John correctly describes the hang test as a way to center the controls and confirm that the rotor head is in the correct place.

It reads to me that you are also asking about a double hang test that is used to determine the location of the center of gravity as shown in the video you posted.

This requires a different hang point.

The center of gravity will always be directly beneath the single point that the gyroplane is being hung from.

The video details it well.

Your flight instructor should probably help you with this.

Good luck on you gyroplane adventure!
 

Sv.grainne

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I recently did a hang test on my Aviomania. Single point from the teeter bolt with nothing touching the ground. Tested with minimum pilot weight and max and with no fuel and full tank.
 

Sv.grainne

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Eric still had these. Image with me and a full tank of fuel and the hang angle measured per Aviomania instructions.



IMG_0365.jpg

IMG_0364.jpg
 

Aviomania

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Bobby from the first picture i can see the torque bar is on the fwd stop.... the stick should have been locked in the middle... if it was in the midle the level was going to show 8-9 Degrees.
 

Sv.grainne

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We did the test with the stick in the middle of travel, not sure exactly when the picture was taken. Just trying to illustrate the process.
 

oldandnewbie

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Jul 11, 2022
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Location
Darke County, Ohio
Thank you all for your input.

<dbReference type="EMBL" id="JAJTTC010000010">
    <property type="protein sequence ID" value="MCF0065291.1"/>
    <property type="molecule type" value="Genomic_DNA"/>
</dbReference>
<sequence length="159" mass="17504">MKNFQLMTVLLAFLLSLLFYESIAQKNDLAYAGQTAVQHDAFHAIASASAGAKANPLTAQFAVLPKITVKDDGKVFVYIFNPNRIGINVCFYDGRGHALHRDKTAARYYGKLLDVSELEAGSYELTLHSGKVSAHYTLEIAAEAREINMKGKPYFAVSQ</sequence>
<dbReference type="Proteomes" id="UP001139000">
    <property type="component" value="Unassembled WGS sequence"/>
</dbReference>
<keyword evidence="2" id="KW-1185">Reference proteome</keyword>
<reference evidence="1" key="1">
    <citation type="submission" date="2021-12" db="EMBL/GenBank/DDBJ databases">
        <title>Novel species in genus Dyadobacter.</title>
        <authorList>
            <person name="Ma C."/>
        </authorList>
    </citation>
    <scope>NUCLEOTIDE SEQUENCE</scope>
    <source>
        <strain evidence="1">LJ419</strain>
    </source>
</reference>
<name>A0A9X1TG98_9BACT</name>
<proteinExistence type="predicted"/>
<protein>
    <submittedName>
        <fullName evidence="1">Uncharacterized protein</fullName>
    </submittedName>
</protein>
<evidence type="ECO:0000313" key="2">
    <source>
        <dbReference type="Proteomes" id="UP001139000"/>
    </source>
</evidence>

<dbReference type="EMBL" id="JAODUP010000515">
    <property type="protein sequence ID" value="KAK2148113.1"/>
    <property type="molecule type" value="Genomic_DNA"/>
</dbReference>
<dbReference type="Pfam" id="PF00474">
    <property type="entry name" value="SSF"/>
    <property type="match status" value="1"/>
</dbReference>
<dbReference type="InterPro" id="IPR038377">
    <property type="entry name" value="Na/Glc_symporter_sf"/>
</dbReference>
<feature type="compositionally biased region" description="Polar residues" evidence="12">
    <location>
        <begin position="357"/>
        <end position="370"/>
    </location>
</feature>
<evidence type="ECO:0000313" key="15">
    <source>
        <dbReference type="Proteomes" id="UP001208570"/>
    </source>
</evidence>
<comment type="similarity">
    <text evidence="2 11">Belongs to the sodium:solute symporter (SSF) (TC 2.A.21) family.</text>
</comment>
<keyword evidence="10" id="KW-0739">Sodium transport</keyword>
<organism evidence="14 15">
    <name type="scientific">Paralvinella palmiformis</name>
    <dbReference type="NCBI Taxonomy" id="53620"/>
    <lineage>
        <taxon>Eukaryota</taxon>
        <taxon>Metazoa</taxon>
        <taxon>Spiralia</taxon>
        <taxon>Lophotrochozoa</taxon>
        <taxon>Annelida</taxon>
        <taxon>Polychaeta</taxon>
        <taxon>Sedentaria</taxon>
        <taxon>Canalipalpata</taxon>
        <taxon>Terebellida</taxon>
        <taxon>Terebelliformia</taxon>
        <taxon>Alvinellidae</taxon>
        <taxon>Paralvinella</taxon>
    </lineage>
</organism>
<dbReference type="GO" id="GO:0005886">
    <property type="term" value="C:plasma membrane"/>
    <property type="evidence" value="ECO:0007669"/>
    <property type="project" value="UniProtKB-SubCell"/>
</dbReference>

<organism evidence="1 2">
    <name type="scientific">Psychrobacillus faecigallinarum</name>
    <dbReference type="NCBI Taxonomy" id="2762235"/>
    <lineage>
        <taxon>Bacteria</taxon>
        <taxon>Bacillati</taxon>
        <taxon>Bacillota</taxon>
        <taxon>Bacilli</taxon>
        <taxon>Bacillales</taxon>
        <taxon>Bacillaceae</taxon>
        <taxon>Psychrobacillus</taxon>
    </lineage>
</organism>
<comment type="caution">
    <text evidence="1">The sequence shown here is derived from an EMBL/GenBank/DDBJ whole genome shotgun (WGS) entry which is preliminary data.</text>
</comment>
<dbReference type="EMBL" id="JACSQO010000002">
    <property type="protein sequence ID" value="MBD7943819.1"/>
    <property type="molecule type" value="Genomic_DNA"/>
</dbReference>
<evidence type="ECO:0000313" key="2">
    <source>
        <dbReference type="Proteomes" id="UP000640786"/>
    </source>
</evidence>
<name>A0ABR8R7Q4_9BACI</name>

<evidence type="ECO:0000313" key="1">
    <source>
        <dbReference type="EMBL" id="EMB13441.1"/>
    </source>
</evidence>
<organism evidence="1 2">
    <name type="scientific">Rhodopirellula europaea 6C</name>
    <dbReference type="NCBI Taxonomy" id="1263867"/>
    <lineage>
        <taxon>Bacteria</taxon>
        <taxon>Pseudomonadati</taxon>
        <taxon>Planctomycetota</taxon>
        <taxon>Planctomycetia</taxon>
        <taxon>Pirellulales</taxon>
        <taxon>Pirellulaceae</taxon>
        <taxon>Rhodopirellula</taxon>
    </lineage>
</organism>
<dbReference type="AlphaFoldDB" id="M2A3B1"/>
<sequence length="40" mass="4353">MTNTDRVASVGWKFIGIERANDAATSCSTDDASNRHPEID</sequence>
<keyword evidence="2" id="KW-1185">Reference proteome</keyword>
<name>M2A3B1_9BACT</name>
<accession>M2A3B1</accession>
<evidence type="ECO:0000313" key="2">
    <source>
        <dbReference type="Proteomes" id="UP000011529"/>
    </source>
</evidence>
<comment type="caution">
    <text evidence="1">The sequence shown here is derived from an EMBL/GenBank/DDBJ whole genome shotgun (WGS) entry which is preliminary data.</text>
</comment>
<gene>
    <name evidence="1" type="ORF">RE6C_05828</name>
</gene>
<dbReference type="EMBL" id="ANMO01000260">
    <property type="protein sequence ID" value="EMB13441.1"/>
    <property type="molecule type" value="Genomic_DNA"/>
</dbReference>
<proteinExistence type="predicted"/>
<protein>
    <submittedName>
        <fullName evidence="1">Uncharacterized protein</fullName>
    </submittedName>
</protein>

In the video (
) I hear they are approximately '1/16 inch off' of Center of Gravity intersecting the Thrust Line.
Attached are my results. Big difference.
History: I saw my gyro fly at Mentone. I have since modified the pedals, made the front wheel 'free castering', added drum brakes, and I weigh approximately 20 Lbs less than previous owner.
Do I have problem? Or, do I just learn to control it.
Thank you.
 

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Vance

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If I am interpreting that correctly; that is about how high a Magni M16 tandem trainer’s thrust line is above the center of gravity and my opinion an M16 flies well.

They have a horizontal stabilizer with a lot of volume (square inches times the distance from the 25% chord line to the center of gravity).

Without a lot of horizontal stabilizer volume a gyroplane with a high thrust line is prone to a power push over.

I prefer a gyroplane that is closer to center line thrust or even with the thrust line below the center of gravity.

Anything you can do to reduce that high thrust line will make for less power-pitch coupling.

The simplest is usually to move the people up.

It is nice if your fuel in near the center of gravity so the center of gravity doesn’t change much as the fuel burns off.